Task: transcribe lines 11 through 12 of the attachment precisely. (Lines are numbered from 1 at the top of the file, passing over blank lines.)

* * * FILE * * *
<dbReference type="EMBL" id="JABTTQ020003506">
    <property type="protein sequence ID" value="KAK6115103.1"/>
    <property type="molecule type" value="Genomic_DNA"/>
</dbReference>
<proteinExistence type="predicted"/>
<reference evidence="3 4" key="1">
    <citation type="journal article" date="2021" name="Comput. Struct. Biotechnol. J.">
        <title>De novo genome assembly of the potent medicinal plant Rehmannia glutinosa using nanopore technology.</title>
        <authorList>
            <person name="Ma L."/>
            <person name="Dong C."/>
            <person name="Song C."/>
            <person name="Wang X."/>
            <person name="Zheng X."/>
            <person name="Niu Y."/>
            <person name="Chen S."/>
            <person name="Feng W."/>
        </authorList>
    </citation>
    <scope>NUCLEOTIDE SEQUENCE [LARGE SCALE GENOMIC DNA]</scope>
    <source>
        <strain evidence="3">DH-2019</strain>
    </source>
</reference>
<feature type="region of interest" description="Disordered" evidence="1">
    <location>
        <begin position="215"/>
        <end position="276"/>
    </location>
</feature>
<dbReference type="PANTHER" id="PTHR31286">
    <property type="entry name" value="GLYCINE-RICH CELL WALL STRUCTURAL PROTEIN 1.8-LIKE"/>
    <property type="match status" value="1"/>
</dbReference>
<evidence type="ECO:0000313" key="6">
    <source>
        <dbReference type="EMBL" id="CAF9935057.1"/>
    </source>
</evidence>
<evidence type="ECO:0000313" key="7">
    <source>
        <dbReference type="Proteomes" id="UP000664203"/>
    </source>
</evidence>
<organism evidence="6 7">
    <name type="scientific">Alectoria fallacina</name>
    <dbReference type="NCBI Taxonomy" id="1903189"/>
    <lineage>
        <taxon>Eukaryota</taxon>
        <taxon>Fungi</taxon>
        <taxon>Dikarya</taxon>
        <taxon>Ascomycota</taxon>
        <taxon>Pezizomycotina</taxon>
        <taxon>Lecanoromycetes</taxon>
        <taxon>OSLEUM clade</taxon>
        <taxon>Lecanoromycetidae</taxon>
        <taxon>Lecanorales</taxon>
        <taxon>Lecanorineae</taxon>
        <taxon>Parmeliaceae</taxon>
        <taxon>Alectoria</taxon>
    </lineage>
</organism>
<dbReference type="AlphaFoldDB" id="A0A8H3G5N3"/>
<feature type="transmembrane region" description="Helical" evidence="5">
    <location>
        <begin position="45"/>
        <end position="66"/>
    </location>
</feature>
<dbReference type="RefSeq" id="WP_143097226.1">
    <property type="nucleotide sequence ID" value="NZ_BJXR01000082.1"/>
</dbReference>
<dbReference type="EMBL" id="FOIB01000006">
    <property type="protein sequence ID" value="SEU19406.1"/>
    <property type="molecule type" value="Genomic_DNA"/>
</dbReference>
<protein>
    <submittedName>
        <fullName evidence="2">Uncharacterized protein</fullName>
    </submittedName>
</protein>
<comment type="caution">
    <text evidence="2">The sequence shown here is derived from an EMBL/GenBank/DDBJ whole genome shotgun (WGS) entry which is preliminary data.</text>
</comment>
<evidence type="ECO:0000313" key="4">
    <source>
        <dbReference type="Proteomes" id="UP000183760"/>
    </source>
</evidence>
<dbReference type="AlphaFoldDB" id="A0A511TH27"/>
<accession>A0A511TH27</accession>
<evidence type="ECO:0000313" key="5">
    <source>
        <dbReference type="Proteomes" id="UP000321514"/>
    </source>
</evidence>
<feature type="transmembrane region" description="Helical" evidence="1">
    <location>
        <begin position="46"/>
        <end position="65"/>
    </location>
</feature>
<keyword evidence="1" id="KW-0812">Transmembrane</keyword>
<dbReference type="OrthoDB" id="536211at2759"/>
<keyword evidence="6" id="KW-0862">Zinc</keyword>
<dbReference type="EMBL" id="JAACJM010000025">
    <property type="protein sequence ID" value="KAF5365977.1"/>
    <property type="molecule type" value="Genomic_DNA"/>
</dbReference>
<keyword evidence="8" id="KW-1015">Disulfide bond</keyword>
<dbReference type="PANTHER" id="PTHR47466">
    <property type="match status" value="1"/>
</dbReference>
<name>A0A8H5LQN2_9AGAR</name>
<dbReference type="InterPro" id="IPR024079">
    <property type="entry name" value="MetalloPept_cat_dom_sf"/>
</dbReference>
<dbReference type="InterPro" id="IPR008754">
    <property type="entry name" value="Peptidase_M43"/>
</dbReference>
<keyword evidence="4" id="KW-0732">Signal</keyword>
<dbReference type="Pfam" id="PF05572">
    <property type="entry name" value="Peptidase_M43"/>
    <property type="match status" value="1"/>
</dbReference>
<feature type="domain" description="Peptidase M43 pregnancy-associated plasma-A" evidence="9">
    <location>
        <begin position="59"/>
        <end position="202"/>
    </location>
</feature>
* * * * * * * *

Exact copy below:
            <person name="Dong C."/>
            <person name="Song C."/>